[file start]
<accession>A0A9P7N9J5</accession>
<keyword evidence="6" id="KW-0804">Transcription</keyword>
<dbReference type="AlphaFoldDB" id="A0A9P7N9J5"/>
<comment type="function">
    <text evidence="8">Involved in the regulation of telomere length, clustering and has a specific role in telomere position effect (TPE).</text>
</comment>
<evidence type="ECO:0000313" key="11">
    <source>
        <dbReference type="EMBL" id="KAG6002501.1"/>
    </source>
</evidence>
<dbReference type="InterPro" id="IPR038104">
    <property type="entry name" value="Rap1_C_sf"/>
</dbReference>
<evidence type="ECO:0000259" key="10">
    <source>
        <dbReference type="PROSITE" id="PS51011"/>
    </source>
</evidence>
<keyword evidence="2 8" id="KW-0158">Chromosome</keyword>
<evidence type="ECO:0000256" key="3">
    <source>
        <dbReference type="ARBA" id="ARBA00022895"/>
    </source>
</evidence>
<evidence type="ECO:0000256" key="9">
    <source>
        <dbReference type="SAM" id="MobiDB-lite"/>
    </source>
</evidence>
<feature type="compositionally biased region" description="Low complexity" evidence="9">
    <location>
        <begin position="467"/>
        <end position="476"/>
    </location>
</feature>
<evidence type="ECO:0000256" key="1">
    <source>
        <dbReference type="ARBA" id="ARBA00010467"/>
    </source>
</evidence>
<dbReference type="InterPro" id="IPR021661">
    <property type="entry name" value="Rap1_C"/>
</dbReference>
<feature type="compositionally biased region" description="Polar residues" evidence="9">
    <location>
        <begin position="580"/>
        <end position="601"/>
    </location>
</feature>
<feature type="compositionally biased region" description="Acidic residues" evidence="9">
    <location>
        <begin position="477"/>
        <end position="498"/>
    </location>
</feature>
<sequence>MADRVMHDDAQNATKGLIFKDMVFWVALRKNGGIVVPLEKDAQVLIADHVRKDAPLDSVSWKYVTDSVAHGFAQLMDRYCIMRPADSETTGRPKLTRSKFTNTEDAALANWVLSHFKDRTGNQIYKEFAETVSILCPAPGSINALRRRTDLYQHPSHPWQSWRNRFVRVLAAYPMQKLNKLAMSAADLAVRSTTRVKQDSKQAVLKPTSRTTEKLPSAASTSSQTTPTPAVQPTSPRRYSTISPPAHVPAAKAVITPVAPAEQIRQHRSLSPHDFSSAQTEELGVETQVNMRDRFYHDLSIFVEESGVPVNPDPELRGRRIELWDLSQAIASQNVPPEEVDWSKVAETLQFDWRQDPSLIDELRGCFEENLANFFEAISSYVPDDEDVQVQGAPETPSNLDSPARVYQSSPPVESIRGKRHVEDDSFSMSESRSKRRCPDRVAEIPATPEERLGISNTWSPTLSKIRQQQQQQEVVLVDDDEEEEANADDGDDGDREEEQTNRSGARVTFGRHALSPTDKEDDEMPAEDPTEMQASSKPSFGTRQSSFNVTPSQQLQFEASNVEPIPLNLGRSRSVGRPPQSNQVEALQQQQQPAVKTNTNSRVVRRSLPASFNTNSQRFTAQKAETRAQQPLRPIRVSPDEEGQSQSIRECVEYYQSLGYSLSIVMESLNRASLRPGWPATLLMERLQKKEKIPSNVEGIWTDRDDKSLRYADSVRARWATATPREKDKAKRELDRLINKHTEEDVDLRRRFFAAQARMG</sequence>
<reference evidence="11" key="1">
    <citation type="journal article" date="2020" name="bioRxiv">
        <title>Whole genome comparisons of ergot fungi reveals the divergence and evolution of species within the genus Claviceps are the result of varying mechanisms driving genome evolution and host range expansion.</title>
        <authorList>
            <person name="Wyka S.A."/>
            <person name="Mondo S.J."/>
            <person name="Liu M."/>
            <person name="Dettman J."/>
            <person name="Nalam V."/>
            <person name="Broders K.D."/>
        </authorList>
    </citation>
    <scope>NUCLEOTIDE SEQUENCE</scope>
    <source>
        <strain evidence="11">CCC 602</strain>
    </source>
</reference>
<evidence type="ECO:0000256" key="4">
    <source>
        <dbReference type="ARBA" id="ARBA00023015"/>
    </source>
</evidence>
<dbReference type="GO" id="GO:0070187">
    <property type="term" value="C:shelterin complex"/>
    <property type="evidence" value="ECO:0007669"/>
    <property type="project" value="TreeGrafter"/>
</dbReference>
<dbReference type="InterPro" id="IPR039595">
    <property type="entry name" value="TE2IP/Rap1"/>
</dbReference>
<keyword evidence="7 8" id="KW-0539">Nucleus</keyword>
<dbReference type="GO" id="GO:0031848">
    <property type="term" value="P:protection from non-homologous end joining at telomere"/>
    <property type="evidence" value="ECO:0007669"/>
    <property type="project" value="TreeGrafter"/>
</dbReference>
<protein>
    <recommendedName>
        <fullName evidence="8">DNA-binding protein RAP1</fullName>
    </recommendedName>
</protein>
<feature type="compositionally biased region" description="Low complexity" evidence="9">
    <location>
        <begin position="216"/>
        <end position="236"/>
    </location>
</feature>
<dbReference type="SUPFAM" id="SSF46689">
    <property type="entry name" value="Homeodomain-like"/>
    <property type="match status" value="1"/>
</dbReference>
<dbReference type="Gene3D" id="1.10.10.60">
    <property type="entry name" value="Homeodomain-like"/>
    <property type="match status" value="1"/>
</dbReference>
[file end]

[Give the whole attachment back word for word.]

<accession>A0A9P7N9J5</accession>
<keyword evidence="6" id="KW-0804">Transcription</keyword>
<dbReference type="AlphaFoldDB" id="A0A9P7N9J5"/>
<comment type="function">
    <text evidence="8">Involved in the regulation of telomere length, clustering and has a specific role in telomere position effect (TPE).</text>
</comment>
<evidence type="ECO:0000313" key="11">
    <source>
        <dbReference type="EMBL" id="KAG6002501.1"/>
    </source>
</evidence>
<dbReference type="InterPro" id="IPR038104">
    <property type="entry name" value="Rap1_C_sf"/>
</dbReference>
<evidence type="ECO:0000259" key="10">
    <source>
        <dbReference type="PROSITE" id="PS51011"/>
    </source>
</evidence>
<keyword evidence="2 8" id="KW-0158">Chromosome</keyword>
<evidence type="ECO:0000256" key="3">
    <source>
        <dbReference type="ARBA" id="ARBA00022895"/>
    </source>
</evidence>
<evidence type="ECO:0000256" key="9">
    <source>
        <dbReference type="SAM" id="MobiDB-lite"/>
    </source>
</evidence>
<feature type="compositionally biased region" description="Low complexity" evidence="9">
    <location>
        <begin position="467"/>
        <end position="476"/>
    </location>
</feature>
<evidence type="ECO:0000256" key="1">
    <source>
        <dbReference type="ARBA" id="ARBA00010467"/>
    </source>
</evidence>
<dbReference type="InterPro" id="IPR021661">
    <property type="entry name" value="Rap1_C"/>
</dbReference>
<feature type="compositionally biased region" description="Polar residues" evidence="9">
    <location>
        <begin position="580"/>
        <end position="601"/>
    </location>
</feature>
<feature type="compositionally biased region" description="Acidic residues" evidence="9">
    <location>
        <begin position="477"/>
        <end position="498"/>
    </location>
</feature>
<sequence>MADRVMHDDAQNATKGLIFKDMVFWVALRKNGGIVVPLEKDAQVLIADHVRKDAPLDSVSWKYVTDSVAHGFAQLMDRYCIMRPADSETTGRPKLTRSKFTNTEDAALANWVLSHFKDRTGNQIYKEFAETVSILCPAPGSINALRRRTDLYQHPSHPWQSWRNRFVRVLAAYPMQKLNKLAMSAADLAVRSTTRVKQDSKQAVLKPTSRTTEKLPSAASTSSQTTPTPAVQPTSPRRYSTISPPAHVPAAKAVITPVAPAEQIRQHRSLSPHDFSSAQTEELGVETQVNMRDRFYHDLSIFVEESGVPVNPDPELRGRRIELWDLSQAIASQNVPPEEVDWSKVAETLQFDWRQDPSLIDELRGCFEENLANFFEAISSYVPDDEDVQVQGAPETPSNLDSPARVYQSSPPVESIRGKRHVEDDSFSMSESRSKRRCPDRVAEIPATPEERLGISNTWSPTLSKIRQQQQQQEVVLVDDDEEEEANADDGDDGDREEEQTNRSGARVTFGRHALSPTDKEDDEMPAEDPTEMQASSKPSFGTRQSSFNVTPSQQLQFEASNVEPIPLNLGRSRSVGRPPQSNQVEALQQQQQPAVKTNTNSRVVRRSLPASFNTNSQRFTAQKAETRAQQPLRPIRVSPDEEGQSQSIRECVEYYQSLGYSLSIVMESLNRASLRPGWPATLLMERLQKKEKIPSNVEGIWTDRDDKSLRYADSVRARWATATPREKDKAKRELDRLINKHTEEDVDLRRRFFAAQARMG</sequence>
<reference evidence="11" key="1">
    <citation type="journal article" date="2020" name="bioRxiv">
        <title>Whole genome comparisons of ergot fungi reveals the divergence and evolution of species within the genus Claviceps are the result of varying mechanisms driving genome evolution and host range expansion.</title>
        <authorList>
            <person name="Wyka S.A."/>
            <person name="Mondo S.J."/>
            <person name="Liu M."/>
            <person name="Dettman J."/>
            <person name="Nalam V."/>
            <person name="Broders K.D."/>
        </authorList>
    </citation>
    <scope>NUCLEOTIDE SEQUENCE</scope>
    <source>
        <strain evidence="11">CCC 602</strain>
    </source>
</reference>
<evidence type="ECO:0000256" key="4">
    <source>
        <dbReference type="ARBA" id="ARBA00023015"/>
    </source>
</evidence>
<dbReference type="GO" id="GO:0070187">
    <property type="term" value="C:shelterin complex"/>
    <property type="evidence" value="ECO:0007669"/>
    <property type="project" value="TreeGrafter"/>
</dbReference>
<dbReference type="InterPro" id="IPR039595">
    <property type="entry name" value="TE2IP/Rap1"/>
</dbReference>
<keyword evidence="7 8" id="KW-0539">Nucleus</keyword>
<dbReference type="GO" id="GO:0031848">
    <property type="term" value="P:protection from non-homologous end joining at telomere"/>
    <property type="evidence" value="ECO:0007669"/>
    <property type="project" value="TreeGrafter"/>
</dbReference>
<protein>
    <recommendedName>
        <fullName evidence="8">DNA-binding protein RAP1</fullName>
    </recommendedName>
</protein>
<feature type="compositionally biased region" description="Low complexity" evidence="9">
    <location>
        <begin position="216"/>
        <end position="236"/>
    </location>
</feature>
<dbReference type="SUPFAM" id="SSF46689">
    <property type="entry name" value="Homeodomain-like"/>
    <property type="match status" value="1"/>
</dbReference>
<dbReference type="Gene3D" id="1.10.10.60">
    <property type="entry name" value="Homeodomain-like"/>
    <property type="match status" value="1"/>
</dbReference>